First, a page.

Young Writers Workshop, Southern Illinois University Carbondale
These prompts were created with poetry in mind, but they could also be used to create fiction or non-fiction work.
Write a poem about getting something or someone your poem’s speaker doesn’t deserve. It could be something tangible—money, jewelry, automobiles—or it could be some aspect of feeling, like love or respect. How does the poem’s speaker obtain what he or she shouldn’t?
Write about a look that someone gave you that stuck with you. It can be a look of admiration or a look of startling surprise or hate. Use details to describe how the way that look made you feel inside, why it is so prominent in your memory.
Write about anything that has inspired you to be something you never thought of (i.e. a friend who inspired you to be an environmentalist, or join an organization that helps the needy, or just meet new people).
Describe a physical feeling so that your reader is able to feel the goosebumps of your arctic cold.
Write a poem about an object you usually take for granted until you find yours is missing or not functioning.
Describe an event or party, celebration or ceremony where you felt pride for the celebrated. Even if it happened a long time ago, try to describe the elements that evoked this feeling.
Write a poem about being attracted to the same sex if you are straight or vice-versa. How does society look at you? How do you feel about yourself? Try to truly imagine yourself as someone you are not. If you feel uncomfortable, aroused or confused, you’ve written the poem correctly.
Write a poem in which a famous person (feel free to interpret the word famous loosely) gives you advice about a difficult personal problem.
Write about something that means a lot to you (i.e. a friend, hobby, object, animal) and describe it with details that also help explain why it means so much to you.
You go skydiving, and one hundred feet into your drop, you realize you forgot your parachute. However, you do have your camera. Write a poem about your last pictures.
Write a poem saying something to someone you wish you had spoken to, but never had the chance—someone in your life, or someone you were previously close to. If could be something secretive, something you had always thought about them but never mentioned, or something you thought nobody else did and always wondered if anyone else thought it as well.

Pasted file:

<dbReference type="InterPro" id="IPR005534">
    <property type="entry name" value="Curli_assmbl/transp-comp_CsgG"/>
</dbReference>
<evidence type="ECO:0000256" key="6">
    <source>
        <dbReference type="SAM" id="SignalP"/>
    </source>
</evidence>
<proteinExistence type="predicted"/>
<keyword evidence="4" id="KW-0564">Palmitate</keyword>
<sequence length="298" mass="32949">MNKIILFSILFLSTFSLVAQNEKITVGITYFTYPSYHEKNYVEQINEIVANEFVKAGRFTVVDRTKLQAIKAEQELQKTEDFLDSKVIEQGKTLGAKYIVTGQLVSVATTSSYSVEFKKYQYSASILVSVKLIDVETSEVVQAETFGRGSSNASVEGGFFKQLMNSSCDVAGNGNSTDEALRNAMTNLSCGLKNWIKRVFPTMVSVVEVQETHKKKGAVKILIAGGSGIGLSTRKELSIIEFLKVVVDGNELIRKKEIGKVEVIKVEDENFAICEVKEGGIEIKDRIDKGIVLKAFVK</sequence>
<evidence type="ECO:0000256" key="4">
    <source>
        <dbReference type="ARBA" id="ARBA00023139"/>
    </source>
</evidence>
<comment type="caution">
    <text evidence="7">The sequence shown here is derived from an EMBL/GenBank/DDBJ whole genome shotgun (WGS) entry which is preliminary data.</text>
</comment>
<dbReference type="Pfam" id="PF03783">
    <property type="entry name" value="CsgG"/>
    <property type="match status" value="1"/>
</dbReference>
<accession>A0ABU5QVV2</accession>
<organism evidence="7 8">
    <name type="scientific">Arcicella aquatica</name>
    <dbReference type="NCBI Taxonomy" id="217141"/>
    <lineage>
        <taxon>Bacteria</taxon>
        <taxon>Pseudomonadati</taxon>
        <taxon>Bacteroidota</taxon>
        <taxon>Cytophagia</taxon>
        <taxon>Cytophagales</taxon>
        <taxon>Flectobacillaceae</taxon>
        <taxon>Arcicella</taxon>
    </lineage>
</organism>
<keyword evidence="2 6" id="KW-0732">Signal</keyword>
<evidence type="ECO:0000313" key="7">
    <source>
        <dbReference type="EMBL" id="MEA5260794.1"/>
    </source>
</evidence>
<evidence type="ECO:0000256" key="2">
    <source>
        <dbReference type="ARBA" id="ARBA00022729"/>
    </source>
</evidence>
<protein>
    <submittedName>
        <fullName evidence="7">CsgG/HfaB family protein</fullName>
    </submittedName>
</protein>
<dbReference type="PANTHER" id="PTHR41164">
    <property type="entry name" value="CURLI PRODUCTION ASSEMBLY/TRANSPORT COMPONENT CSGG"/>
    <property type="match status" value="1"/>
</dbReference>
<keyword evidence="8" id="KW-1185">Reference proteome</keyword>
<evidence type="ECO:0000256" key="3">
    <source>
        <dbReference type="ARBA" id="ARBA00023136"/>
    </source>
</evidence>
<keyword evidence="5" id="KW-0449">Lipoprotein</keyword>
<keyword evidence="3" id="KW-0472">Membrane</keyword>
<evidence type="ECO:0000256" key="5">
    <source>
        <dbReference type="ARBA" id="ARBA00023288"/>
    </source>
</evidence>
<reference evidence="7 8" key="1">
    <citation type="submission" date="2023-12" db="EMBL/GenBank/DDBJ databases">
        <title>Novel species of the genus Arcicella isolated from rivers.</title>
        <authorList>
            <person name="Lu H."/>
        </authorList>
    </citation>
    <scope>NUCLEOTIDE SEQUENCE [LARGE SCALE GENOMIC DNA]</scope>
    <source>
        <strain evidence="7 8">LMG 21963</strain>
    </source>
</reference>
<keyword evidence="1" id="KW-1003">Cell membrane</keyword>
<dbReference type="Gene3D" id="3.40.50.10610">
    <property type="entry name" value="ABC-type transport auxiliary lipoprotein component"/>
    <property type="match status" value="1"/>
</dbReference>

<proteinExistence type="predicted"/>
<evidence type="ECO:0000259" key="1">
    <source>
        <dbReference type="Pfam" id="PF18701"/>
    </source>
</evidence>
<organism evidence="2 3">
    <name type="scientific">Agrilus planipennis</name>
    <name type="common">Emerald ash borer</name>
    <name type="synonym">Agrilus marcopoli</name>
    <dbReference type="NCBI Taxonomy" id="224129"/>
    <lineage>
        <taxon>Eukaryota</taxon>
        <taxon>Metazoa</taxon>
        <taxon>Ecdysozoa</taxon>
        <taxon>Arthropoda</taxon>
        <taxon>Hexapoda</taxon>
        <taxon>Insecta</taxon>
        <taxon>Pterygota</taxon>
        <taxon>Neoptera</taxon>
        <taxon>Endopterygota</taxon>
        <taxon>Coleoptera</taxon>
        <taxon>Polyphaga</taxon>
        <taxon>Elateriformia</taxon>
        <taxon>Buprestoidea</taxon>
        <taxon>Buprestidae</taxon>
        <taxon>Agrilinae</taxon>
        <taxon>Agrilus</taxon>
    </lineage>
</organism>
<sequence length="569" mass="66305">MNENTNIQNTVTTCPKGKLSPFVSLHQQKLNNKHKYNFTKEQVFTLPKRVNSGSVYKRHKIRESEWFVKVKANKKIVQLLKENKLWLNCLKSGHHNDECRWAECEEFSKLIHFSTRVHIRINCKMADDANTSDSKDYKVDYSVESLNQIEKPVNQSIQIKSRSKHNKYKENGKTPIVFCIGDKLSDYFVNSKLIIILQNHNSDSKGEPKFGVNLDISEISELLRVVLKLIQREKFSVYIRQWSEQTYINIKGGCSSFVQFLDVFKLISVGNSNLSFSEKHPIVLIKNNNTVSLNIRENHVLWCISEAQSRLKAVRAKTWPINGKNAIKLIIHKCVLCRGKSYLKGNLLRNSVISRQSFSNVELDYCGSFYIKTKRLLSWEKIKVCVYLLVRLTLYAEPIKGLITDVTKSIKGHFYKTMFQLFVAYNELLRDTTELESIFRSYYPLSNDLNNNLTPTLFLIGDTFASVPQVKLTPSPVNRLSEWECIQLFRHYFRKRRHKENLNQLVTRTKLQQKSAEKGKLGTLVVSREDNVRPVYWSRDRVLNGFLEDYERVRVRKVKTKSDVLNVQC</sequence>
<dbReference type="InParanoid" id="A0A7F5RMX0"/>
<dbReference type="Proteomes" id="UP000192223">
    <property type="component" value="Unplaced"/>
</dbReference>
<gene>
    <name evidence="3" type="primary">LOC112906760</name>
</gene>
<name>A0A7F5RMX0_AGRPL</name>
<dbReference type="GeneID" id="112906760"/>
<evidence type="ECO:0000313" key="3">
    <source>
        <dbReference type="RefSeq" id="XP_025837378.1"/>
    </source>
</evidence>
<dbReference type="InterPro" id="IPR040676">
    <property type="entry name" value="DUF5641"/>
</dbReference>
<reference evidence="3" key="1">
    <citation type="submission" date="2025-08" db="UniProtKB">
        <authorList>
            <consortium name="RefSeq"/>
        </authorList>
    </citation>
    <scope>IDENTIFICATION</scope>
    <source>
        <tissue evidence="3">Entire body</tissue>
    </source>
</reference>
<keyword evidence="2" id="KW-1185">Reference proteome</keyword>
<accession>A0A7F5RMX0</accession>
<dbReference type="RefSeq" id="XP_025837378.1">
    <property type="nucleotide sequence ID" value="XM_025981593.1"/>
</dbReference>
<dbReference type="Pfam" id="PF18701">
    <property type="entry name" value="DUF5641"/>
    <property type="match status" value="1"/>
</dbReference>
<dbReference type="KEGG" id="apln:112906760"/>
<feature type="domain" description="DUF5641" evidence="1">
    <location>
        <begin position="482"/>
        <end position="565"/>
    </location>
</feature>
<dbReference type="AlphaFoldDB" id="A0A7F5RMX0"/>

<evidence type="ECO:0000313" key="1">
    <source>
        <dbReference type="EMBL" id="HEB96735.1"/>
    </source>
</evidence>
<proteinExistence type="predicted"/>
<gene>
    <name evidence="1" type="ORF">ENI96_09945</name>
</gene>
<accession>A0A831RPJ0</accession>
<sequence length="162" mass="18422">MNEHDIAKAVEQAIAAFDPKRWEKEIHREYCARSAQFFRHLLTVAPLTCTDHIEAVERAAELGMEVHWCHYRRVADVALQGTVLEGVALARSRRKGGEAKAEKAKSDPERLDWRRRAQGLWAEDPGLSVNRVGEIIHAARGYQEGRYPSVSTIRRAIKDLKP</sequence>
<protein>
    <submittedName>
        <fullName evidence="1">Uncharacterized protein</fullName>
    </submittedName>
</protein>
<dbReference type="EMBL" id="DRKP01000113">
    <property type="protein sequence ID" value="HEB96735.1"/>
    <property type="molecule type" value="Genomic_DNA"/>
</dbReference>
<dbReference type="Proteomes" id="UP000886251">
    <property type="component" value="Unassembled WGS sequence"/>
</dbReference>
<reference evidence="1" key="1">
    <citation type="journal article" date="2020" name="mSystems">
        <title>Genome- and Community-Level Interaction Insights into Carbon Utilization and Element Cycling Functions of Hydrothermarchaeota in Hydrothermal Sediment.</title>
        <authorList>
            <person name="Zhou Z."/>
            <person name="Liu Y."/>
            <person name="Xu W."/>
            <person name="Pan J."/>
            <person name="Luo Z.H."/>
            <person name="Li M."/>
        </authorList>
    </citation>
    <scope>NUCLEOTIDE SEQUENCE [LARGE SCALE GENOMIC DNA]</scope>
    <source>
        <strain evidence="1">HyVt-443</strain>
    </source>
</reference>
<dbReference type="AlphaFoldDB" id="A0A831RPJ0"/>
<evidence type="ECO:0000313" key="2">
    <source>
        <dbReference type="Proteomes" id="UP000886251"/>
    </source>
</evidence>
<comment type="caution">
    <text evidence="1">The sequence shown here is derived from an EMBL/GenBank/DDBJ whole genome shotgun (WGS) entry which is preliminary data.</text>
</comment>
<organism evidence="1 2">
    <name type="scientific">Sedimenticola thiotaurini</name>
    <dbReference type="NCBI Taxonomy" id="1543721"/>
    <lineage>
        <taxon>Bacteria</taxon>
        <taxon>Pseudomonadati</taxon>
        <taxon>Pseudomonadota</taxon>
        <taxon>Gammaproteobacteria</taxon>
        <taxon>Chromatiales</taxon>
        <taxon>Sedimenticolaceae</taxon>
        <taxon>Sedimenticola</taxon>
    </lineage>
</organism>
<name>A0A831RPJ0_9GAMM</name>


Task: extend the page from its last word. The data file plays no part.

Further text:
Write a poem about being in George W. Bush’s head.
Write a poem about a romantic encounter in your past with anticlimactic conclusion.
Pick a random page in the dictionary and close your eyes. Place your finger on a random word. Write a poem using this word.
Imagine you have cancer, but instead of losing your hair during chemotherapy, you lose your common sense. What is life like for you as you lose your common sense? Consider how not having common sense would affect the way you write your poem.
Clear your mind of any distracting thoughts. With a pen, pencil or marker in hand, stare into any source of light and write down everything that comes to mind for two minutes. Then formulate those thoughts into a poem, but don’t edit your thoughts.
When you are 41 years old, you will write history’s most famous poem and make five billion dollars off of it. That poem is written in a notebook that is sitting in front of you right now. Do you open the notebook? Do you read the poem? Why or why not?
Write a poem about being a color. Do you want to be a different color? Are you bright or dull? What is your favorite item of this color?
Write a poem about a person who is being autopsied. Explain the autopsy procedure through a doctor’s or coroner’s speaking voice. Describe the organs and surgical tools. Do not forget to describe the “patient.” Note: reasons for autopsies are usually “patient” died from unnatural/unusual causes, murder, rape, other forensic case.
Think of your favorite musical group. Imagine one of the members is kicked out and the rest of the group wants you to join. How would you feel, and what would be your role in the group?
Find a pantoum that you consider annoying and redundant. Rephrase each repeating line so that they are not so literally similar.
Imagine the worst place ever. Imagine you are there with a pack of cheerleaders. You are forced to talk to them! What will you say? Will you be attacked?
If you had a life-threatening illiness but somehow got to choose which one, what would you give yourself and why? Would you go about your life and “do everything you’ve always wanted?”
Write about a situation in which you are secretly naked in public or private, preferably in a non-sexual way. How do you hide the necessary parts? How does it make you feel? It it at work? How long have you been doing this?
Write a poem in the voice of someone who hates the weather where they live—describe both the weather he or she despises and the weather they’d rather be living in. How does the bad weather relate to the speaker’s current life circumstances?
Compare and contrast something you dread doing on a regular basis with a way you could get out of doing it. Be creative.